ATF Gives Nevada and Washington NICS Exemption For Concealed Handgun Permits

It looks as though two more states, Nevada and Washington, have qualified for a Bureau of Alcohol, Tobacco, Firearms and Explosives (ATF) National Instant Criminal Background Check System (NICS) exemption for those individuals who have already gone through the state and federal rigmarole to obtain a concealed weapons (CCW) permit.  In other words, the way the exemption typically works is that if one has obtained a CCW permit within the past five years, he/she can use that to purchase a firearm in lieu of another background check. 

For Nevada residents who display their CCW license not only will they forgo another background check, but they will not be required to pay an additional $25 fee each time they go to purchase a firearm.  There’s a $25 fee in Nevada because the state opts to be a Point of Contact (POC) for background checks.  That is, instead of using the FBI’s NICS system, which is free for all states to use, Nevada chooses to use its own criminal record database. 

Nevada was once covered under the exemption, but in 2008 when state legislators failed to pass statues to ensure compliance with the Brady Handgun Violence Prevention Act the ATF revoked their exemption privileges.  An ATF investigation conducted earlier that year had revealed several of the state’s sheriffs were not following through with the required background checks. 

Many believe what precipitated the change in Nevada was a letter from a concerned, pro-gun citizen who wrote a letter to the ATF asking them to review the state’s status after Nevada lawmakers had been dragging their feet on the issue.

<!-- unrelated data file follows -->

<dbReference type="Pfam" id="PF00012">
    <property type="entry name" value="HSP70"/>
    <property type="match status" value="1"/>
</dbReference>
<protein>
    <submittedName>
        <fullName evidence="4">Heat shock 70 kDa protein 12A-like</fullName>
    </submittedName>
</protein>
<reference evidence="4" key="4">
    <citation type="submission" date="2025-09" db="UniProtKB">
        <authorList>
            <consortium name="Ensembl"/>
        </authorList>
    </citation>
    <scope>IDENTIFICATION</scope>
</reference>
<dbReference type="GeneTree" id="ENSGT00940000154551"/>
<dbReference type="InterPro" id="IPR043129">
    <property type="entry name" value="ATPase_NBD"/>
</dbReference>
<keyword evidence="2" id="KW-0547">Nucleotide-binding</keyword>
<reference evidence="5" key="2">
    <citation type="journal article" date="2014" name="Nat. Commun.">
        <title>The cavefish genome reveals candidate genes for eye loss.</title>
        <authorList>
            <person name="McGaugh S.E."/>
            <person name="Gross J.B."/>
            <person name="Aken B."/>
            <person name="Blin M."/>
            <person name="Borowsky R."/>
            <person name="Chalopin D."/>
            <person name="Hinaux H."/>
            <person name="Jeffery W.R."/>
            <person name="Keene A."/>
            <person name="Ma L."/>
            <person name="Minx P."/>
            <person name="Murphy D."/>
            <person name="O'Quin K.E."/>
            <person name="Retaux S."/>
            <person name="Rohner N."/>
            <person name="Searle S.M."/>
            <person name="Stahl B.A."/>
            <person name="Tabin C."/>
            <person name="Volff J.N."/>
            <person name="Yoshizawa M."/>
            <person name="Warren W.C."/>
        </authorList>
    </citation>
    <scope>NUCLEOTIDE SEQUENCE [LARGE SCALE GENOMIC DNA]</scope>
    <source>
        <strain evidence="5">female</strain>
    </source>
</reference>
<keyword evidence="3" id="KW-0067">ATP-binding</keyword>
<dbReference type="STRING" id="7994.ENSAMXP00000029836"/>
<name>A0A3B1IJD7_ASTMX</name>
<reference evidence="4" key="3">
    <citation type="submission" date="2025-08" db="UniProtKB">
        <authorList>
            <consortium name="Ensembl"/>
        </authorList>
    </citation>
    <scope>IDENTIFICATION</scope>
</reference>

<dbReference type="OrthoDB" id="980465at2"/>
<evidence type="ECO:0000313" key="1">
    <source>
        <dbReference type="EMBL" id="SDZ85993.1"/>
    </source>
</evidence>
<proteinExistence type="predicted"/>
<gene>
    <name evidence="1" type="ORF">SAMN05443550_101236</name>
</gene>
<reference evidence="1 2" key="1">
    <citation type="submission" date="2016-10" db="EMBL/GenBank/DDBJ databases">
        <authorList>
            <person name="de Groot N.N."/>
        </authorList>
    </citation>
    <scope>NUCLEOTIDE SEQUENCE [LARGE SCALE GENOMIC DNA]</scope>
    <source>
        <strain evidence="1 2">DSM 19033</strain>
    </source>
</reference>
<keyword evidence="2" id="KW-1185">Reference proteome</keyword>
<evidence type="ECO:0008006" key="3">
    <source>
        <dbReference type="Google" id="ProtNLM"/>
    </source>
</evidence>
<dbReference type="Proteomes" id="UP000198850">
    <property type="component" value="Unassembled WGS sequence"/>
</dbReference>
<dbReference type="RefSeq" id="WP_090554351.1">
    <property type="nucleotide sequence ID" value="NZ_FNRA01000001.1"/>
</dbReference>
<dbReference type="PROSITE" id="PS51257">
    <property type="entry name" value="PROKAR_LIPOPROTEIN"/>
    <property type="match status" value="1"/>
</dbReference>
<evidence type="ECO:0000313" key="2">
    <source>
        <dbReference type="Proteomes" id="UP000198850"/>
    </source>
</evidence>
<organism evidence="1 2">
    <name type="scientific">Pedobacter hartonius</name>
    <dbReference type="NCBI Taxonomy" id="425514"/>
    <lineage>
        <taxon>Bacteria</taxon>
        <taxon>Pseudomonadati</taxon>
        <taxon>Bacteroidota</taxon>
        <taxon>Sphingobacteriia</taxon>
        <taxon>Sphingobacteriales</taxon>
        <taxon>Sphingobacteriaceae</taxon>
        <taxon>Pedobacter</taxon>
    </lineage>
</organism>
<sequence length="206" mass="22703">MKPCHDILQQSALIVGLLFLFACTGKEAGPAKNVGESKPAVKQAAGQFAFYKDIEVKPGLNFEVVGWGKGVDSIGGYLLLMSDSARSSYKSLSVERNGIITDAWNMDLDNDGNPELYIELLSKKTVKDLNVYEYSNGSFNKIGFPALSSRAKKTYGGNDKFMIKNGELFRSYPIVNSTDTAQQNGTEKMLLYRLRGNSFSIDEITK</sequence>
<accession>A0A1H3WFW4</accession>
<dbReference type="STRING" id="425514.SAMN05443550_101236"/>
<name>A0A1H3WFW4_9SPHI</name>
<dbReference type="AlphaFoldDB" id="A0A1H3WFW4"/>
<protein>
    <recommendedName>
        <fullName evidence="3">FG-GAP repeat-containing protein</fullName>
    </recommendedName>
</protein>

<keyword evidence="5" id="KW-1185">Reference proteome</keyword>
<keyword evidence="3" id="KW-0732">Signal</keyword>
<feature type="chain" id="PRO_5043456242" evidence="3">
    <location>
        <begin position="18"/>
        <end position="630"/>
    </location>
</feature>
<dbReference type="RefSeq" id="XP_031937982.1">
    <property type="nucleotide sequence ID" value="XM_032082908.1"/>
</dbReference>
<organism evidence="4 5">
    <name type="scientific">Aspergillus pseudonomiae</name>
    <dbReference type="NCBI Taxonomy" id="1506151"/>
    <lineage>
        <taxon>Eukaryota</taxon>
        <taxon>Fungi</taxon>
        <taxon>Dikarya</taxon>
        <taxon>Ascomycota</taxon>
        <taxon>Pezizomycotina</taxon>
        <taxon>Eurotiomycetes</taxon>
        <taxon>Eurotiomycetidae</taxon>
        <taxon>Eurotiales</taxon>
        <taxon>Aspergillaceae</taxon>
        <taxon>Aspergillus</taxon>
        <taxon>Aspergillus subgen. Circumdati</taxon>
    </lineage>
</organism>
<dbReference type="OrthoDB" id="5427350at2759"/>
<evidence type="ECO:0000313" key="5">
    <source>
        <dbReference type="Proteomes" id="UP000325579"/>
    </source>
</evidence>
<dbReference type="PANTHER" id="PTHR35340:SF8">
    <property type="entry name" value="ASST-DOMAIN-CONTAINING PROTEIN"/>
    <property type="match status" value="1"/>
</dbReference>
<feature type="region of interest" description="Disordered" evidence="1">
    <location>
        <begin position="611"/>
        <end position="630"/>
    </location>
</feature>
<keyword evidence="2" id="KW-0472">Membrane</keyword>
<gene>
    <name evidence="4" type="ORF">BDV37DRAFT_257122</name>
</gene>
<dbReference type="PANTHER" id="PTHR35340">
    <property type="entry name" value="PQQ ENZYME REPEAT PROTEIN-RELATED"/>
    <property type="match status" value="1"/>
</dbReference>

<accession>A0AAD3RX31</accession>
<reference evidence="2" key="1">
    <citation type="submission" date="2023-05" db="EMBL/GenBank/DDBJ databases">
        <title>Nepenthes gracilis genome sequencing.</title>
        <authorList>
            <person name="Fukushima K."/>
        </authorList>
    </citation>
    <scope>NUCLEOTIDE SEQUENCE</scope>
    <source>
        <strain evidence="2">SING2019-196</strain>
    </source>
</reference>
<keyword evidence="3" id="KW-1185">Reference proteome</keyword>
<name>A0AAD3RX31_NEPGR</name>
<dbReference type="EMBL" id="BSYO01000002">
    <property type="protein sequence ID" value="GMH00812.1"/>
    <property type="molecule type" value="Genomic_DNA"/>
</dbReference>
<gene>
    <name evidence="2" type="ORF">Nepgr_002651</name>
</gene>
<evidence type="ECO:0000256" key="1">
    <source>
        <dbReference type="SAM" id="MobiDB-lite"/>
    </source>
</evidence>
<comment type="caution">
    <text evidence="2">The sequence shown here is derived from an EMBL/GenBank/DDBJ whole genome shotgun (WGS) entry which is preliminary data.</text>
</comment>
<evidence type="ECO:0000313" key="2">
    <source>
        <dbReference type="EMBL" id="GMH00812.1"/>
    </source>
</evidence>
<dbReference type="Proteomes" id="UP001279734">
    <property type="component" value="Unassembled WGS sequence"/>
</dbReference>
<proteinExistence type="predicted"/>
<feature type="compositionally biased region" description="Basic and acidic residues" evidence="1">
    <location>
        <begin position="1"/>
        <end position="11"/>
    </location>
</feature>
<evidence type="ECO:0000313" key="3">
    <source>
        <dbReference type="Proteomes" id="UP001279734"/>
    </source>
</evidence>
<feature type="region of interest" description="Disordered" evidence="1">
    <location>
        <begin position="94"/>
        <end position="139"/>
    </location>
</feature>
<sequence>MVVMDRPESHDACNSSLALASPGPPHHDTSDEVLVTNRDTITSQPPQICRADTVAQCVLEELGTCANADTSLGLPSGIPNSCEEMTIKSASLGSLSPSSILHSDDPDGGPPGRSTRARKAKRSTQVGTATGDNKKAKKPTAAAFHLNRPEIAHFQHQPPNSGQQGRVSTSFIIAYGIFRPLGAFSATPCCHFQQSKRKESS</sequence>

The NRA reported:

It was a private citizen’s correspondence in June of 2011 that prompted the BATFE to examine the most recent amendments to Nevada’s CCW statutes.  However, the Nevada Sheriffs and Chiefs Association (NSCA) claimed that it was the only authorized entity to formally communicate with the BATFE regarding the reinstatement of the exemption.  This recent action taken by the federal agency proves that claim to be incorrect.

There is, perhaps, one catch to the exemption for residents who already have a CCW license in both Washington and Nevada: they are not grandfathered into the exemption.   Here it explained in the open letter to Nevada residents dated August 26, 2011:

The Bureau of Alcohol, Tobacco, Firearms and Explosives (ATF) has reviewed Nevada’s Concealed Firearm Permit and has determined that the concealed firearm permit qualifies as an alternative to the background check required by the Brady law. Please be advised that only permits issued on or after July 1, 2011 qualify as alternatives to the background check. If an unlicensed person presents a permit issued prior to July 1, 2011, the FFL must conduct a background check prior to transferring the firearm.

For Washington residents, it’s concealed pistol licenses issued on or after July 22, 2011, that qualify for the exemption. 

To see where your state stands on this exemption, click here.